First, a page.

“I thought you’d like it,” he shrugged awkwardly again and then stared at his feet in thought. “This place suits you.”
She raised an eyebrow: her scepticism which had been trailing behind her finally caught up.
“Meaning I’m frigid, bleak and desolate?” And beautiful? She thought privately, unable to say something so presumptive and arrogant. In fact, she hated the fact that she’d even considered it.
“Desolated,” he corrected. “It’s something that’s happened to you, something done against you.”
She thought of the padlock on the bedroom door and the ashtray Dad had shrivelled himself into.
“No,” she said. “Desolation is something we bring upon ourselves.”
“Maybe,” he said, “maybe it depends upon the circumstances first though – doesn’t self-destruction lead from destruction?”
They walked without lead or direction, simply tuning in to the intent in one another and applying themselves accordingly. They wandered down across the shingle until the road crossed the miniature railway.
The lights flashed and the barriers came down as they got there and the steam train trundled past in a frenzy of green paint, steam and passenger’s hands.
The shop boy lifted his own hand to all those faces as if they were some sort of parade – a stream of soldiers in need of a salute. He pressed his palm against the air and rocked it side to side like a puppet-master without anything to hold.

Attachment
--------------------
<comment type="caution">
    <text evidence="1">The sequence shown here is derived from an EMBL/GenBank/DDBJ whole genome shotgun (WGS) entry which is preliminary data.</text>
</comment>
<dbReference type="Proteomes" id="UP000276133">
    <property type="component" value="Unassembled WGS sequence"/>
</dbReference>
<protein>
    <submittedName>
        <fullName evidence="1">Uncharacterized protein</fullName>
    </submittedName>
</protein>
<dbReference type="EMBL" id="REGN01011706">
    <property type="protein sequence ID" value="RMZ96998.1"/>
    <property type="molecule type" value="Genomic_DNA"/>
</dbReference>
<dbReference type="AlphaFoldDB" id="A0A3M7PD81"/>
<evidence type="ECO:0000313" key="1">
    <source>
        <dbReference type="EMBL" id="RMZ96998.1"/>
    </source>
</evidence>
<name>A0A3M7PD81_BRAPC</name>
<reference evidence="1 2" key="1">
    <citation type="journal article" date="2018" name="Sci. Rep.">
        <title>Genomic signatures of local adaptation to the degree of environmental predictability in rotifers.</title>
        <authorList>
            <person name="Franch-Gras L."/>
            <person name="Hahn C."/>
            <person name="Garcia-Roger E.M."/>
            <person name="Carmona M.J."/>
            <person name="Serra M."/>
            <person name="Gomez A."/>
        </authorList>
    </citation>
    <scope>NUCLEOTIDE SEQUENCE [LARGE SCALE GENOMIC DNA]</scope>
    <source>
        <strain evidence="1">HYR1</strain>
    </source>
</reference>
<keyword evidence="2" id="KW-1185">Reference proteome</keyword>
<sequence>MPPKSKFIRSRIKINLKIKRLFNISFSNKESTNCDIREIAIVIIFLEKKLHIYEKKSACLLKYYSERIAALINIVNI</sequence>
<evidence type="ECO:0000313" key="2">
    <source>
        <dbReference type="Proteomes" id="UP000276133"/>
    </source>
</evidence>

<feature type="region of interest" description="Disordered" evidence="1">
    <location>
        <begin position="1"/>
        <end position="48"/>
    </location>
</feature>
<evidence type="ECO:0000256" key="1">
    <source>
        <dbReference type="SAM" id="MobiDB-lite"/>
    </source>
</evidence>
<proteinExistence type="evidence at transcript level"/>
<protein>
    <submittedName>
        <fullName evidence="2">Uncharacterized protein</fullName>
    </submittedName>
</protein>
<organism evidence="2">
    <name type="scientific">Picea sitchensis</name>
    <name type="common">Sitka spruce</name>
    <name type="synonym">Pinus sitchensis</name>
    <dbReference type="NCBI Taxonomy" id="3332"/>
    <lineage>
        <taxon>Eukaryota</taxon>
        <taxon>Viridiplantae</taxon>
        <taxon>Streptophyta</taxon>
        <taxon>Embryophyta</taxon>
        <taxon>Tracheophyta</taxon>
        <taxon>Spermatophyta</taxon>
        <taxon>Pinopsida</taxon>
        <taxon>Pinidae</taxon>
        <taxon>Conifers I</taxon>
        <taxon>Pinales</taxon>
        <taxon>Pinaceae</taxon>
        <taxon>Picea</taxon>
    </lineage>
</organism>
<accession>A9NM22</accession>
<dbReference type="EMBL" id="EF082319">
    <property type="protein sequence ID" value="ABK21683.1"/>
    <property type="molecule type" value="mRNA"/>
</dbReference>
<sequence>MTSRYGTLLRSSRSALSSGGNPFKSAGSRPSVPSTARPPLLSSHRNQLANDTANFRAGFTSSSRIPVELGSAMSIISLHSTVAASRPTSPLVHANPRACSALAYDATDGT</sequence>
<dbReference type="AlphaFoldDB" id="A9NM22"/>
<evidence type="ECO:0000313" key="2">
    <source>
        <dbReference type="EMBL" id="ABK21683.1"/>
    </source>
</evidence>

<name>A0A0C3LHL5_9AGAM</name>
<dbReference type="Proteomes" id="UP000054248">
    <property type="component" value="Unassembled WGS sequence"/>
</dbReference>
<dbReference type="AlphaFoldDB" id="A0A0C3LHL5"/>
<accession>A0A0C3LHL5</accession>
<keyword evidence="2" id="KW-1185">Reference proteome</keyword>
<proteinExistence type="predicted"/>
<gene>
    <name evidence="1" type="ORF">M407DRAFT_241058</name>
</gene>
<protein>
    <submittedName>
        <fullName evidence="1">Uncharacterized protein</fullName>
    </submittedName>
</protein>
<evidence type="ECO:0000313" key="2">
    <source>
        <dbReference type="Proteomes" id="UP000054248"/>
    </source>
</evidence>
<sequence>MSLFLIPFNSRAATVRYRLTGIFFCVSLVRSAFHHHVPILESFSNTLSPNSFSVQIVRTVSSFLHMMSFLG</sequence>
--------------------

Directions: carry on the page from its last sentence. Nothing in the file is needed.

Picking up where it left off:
“Why are you waving?”
“They’re waving at us,” he said but she just shook her head blandly.
“Who says they’re waving at us?”
“Well who else would they be waving at? The sky?”
“You’re such a typical human,” she said. Perhaps she was a little disappointed about it.
“And you’re not? Perhaps that would explain many things.”
“I just mean… I just… I was simply referring to the perpetual egocentricity of the human race.”
“Simply referring?” he teased her. “Like everyone makes frequent simple references on the subject of perpetual egocentricity.”
She realised she had sounded snobbish but decided to continue anyway. She couldn’t take back words that had been spoken. Recently, she had discovered the eternity of things that were past and the way they resounded with unswaying conviction into the future. It was better, Emma decided, to refuse to admit to flaws and to continue talking until people forgot them.